The National Agricultural Aviation Association (NAAA) is appealing to drone operators to be cautious and avoid ag application planes. The two types of aircraft share flying space: while drones are limited to fly no more than 400’ above ground level, ag aviators fly as low as 10’ off the ground.
Each year the ag aviation industry applies crop protection products on 71 million acres of cropland, and there 1,350 aerial application businesses in the U.S.
Since the Part 107 rule from the Federal Aviation Administration went into effect in August 2017, more than 60,000 people have obtained a remote pilot certificate. More than 1 million UAVs are registered with the FAA—of which more than 80,000 individual UAVs have been registered for commercial and government purposes.
NAAA recommends that UAV operators:
- Equip drones with tracking technology, such as ADS-B, so other aircraft similarly equipped know of their positions.
- Get certified and well-trained in operating a UAV.
- Contact local agricultural aviation operations before flying by consulting AgAviation.org/findapplicator.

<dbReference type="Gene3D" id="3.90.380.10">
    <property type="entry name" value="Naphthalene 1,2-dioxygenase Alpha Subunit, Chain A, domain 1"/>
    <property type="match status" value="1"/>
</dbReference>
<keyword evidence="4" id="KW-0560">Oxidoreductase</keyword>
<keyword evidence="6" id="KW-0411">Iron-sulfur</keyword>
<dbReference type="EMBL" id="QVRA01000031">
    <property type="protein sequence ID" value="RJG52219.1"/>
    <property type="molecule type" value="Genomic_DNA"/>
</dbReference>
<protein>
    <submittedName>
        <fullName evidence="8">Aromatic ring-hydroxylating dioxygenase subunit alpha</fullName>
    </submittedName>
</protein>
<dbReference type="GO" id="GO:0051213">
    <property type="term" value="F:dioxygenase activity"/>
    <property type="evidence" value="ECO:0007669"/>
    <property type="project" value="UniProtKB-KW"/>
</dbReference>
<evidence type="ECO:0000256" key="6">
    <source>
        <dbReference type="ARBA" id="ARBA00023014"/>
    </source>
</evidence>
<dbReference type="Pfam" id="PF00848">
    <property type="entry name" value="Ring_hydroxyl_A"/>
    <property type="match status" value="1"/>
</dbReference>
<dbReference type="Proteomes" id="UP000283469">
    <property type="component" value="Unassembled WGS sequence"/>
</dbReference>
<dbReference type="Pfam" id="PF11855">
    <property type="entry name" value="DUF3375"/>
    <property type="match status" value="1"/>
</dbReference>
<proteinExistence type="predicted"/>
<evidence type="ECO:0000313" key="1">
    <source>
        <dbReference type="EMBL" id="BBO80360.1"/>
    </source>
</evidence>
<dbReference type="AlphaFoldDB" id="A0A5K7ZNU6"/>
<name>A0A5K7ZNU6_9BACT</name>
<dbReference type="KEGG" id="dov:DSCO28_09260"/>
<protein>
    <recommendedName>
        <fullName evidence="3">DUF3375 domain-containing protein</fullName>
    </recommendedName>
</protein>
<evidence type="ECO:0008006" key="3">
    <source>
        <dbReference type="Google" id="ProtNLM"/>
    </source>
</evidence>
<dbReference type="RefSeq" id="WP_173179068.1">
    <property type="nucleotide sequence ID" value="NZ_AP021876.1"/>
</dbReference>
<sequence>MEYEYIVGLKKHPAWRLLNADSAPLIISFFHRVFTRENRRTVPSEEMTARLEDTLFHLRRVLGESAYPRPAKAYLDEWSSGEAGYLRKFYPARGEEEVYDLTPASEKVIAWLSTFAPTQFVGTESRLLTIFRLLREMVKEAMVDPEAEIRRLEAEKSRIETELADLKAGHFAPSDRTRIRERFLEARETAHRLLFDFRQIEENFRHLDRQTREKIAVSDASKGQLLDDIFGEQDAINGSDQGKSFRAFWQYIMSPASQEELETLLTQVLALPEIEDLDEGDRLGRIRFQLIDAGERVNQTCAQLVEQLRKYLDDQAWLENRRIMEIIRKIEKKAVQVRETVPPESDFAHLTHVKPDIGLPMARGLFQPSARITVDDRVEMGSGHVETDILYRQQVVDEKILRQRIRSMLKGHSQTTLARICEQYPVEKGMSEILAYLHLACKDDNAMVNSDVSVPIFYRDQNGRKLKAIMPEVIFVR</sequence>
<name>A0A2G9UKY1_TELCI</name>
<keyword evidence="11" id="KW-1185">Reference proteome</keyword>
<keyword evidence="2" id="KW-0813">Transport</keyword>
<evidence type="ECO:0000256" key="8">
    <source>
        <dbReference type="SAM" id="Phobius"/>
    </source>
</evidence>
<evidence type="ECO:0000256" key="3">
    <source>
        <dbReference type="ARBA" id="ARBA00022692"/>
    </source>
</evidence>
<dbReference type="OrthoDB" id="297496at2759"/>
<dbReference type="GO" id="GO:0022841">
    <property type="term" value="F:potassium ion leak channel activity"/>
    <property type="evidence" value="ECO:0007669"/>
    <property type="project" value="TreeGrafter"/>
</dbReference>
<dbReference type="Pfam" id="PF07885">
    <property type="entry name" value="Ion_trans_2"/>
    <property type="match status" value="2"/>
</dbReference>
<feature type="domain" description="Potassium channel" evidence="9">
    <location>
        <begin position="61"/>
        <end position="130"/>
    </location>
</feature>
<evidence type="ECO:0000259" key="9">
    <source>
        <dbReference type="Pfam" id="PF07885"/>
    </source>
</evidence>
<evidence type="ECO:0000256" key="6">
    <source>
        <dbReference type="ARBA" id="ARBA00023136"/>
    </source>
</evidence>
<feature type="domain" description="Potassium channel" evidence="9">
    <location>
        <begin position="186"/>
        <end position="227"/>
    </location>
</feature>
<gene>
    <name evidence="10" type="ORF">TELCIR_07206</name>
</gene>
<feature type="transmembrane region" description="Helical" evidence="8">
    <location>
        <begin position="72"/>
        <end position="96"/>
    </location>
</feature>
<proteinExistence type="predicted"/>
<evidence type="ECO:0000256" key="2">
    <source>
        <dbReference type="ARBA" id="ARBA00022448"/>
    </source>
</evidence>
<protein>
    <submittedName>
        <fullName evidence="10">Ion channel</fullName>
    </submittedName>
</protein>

- Equip UAVs with visible strobe lights.
- Give the right-of-way to a manned aircraft. It's the law.
- Land your UAV immediately when a low-flying aircraft is nearby.
- Carry UAV liability insurance.
"It's incredibly difficult, if not impossible, for agricultural aviators to see UAVs because our members are doing precision agricultural work while flying at speeds of up to 140 mph," NAAA Executive Director Andrew Moore says. "That's why it's so important for UAV operators to be aware of agricultural aviation operations in their area and take precautions to protect individuals both in the air and on the ground."
The NAAA cites incidents last year that emphasis the need for awareness. One incident occurred in Iowa last summer, as an ag pilot was passing through about 350’ AGL, a quadcopter UAV flew under his wing before he could take evasive action.